Michigan Wildlife Council

Prevent invasives from harming Michigan’s native species

Michigan Wildlife Council
Invasive species phragmites overtakes a Michigan wetland and crowds out native plant growth.

One of the best things about Michigan is how easy it is for wildlife to live and grow here. A wide range of plants and animals have made the state their home, including some that do not originate from the Midwest — or even North America. Many of the introduced species, which are considered invasive, can spread quickly and cause serious damage.

Indeed, not every species brought to Michigan warrants a welcome mat. In fact, some of them don’t quite know how to keep to themselves, and instead use Michigan’s fertile soil and ample clean waters to grow and spread out of control. They become invasive.

“When a species moves to a new ecosystem, it often leaves behind the things that kept it in balance with its surroundings, such as fungus or insects that feed or grow on it,” says Emily Duthinh, chair of the Oakland County Cooperative Invasive Species Management Area (CISMA). “Those naturally keep plants from growing too quickly or spreading too rapidly. But in a new environment without those natural restraints in place, some non-native species grow and become weeds, which can harm public safety, property values, infrastructure and the environment.”

Purple loosestrife is a flowering plant that was beginning to overgrow in some Michigan wetlands.

How invasive species get here

Invasive plant species have arrived in Michigan through a variety of means – transported firewood, uncleaned boats that are transported from lake to lake and even legal purchases made at plant nurseries. Michigan has made it illegal for campers to move firewood from area to area and requires boaters to remove attached vegetation, drain their boat’s bilge water and remove drain plugs after removing them from the water — complete with attendant fines and public education campaigns — but for the horticulturist community, it sometimes comes down to being vigilant. 

“If your friend or neighbor tells you about a plant that’s growing like crazy in their garden, it may be an invasive plant,” Duthinh said. “70% of our invasive plants came from the horticultural industry, and if you’re not part of the solution, you’re part of the problem.”

Invasive plant species in Michigan include grasses, herbs, shrubs, vines and even trees. Aquatic invaders have also taken over many metro Detroit ponds, lakes and streams. The Michigan Department of Natural Resources (DNR), Michigan CISMAs and other state environmental and conservation groups track invasive species, photos and descriptions at michiganinvasives.org.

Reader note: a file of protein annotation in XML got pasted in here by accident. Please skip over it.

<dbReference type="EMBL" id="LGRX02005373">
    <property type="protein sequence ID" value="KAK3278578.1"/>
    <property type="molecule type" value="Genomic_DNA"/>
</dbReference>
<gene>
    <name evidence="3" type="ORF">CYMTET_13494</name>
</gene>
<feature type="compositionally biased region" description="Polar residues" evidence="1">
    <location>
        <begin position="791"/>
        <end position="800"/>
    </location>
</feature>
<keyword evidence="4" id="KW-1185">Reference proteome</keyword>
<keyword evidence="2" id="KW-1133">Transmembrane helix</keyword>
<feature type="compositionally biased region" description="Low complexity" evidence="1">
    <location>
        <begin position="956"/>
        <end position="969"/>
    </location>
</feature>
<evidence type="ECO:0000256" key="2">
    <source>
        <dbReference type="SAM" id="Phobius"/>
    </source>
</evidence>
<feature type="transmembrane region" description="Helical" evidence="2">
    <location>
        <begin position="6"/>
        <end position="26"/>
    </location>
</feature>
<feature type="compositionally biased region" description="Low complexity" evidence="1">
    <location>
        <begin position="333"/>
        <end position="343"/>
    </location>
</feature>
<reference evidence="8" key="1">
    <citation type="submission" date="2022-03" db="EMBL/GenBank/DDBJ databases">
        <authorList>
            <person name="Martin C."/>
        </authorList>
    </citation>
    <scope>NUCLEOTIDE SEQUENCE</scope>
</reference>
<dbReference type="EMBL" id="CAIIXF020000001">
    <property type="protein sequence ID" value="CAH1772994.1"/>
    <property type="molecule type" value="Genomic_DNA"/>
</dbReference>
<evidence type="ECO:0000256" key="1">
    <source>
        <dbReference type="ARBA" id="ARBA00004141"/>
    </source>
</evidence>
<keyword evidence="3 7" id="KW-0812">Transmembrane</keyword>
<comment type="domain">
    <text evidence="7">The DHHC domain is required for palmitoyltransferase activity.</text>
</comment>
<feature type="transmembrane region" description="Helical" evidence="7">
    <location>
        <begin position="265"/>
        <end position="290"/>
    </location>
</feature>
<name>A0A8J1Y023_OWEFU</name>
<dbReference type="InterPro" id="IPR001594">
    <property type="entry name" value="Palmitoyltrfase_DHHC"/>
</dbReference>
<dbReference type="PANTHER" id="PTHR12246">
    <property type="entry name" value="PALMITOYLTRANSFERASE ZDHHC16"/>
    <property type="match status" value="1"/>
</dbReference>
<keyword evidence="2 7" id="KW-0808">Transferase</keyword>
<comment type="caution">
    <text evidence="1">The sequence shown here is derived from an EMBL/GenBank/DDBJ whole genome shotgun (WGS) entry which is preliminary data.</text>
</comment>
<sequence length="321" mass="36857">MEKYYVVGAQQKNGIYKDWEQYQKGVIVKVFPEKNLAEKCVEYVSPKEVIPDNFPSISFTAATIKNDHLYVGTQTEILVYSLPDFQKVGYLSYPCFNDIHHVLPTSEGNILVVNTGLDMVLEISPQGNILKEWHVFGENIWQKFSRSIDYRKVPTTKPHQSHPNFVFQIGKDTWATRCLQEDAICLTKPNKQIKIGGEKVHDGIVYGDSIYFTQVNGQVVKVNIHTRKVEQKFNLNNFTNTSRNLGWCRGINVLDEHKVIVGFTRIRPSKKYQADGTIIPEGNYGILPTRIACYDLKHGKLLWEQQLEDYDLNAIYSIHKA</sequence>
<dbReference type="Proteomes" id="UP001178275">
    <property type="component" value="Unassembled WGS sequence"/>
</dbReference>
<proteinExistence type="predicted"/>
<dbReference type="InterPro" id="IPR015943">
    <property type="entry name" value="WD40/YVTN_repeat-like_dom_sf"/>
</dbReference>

“Invasive species can pose a real threat to Michigan wildlife, and resources like CISMA’s website are exceedingly helpful at stopping their spread,” said Matt Pedigo, chair of the Michigan Wildlife Council. “Ecosystems can be incredibly fragile — we’ve seen it over and over again how a seemingly insignificant weed or tiny beetle can cause far-reaching damage to local species populations.”

The Michigan Wildlife Council is dedicated to increasing public awareness about wildlife and wildlife conservation efforts, including efforts to prevent, detect, report and remove invasive species. The management of the state’s wildlife and natural resources is primarily funded through the purchase of hunting and fishing licenses and equipment, not state taxes.

Invasive species can also threaten the safety of suburban communities. Duthinh said phragmites, a towering, fast-growing grass that arrived in Michigan about 25 years ago, can grow densely right next to major roadways and at the entrances to subdivisions, creating a fire hazard for entire neighborhoods during dry spells.

Swallow wort, an invasive vine that blooms during the summer months, can destroy the value of hayfields because it is toxic to livestock.

Success stories

For every invasive species creating challenges for Michigan, there are just as many success stories. Duthinh cites the work done to keep water hyacinths out of metro Detroit waterways. These purple water garden flowers may look pretty, but in the southern states, they grow into mats so thick on the surface of ponds and lakes that boats can’t even cut through them.

“It’s a pretty purple flower, and you can actually buy it in local water garden supply stores, but if it gets into the wild here in Michigan, it could create serious damage,” Duthinh said. “But someone actually reported an outbreak in Oakland County a few years back, and we worked with the Michigan DNR and the Department of Environmental Quality to eradicate it. It was the biggest news story that didn’t get covered because the outbreak never happened. Oakland County really dodged a bullet.” 

Similarly, four species of beetles were brought in to feed on purple loosestrife, a flowering plant that was beginning to overgrow in some Michigan wetlands. Using insects to combat invasive species is called biological controls, and extensive research is needed to ensure possible biological controls don’t feed on native plants or become pests in other ways.

“Michigan’s wildlife is one of our most precious resources, and it’s important for everyone to be aware of what kind of invasive species are threatening them,” Pedigo said. “If we want to make sure that wildlife is here for generations, we need to be aware.” 

If you are interested in learning more about Michigan’s invasive species, check out the following resources: Michigan CISMA: michiganinvasives.org; Michigan DNR: michigan.gov/invasives; and Midwest Invasive Species Network: misin.msu.edu.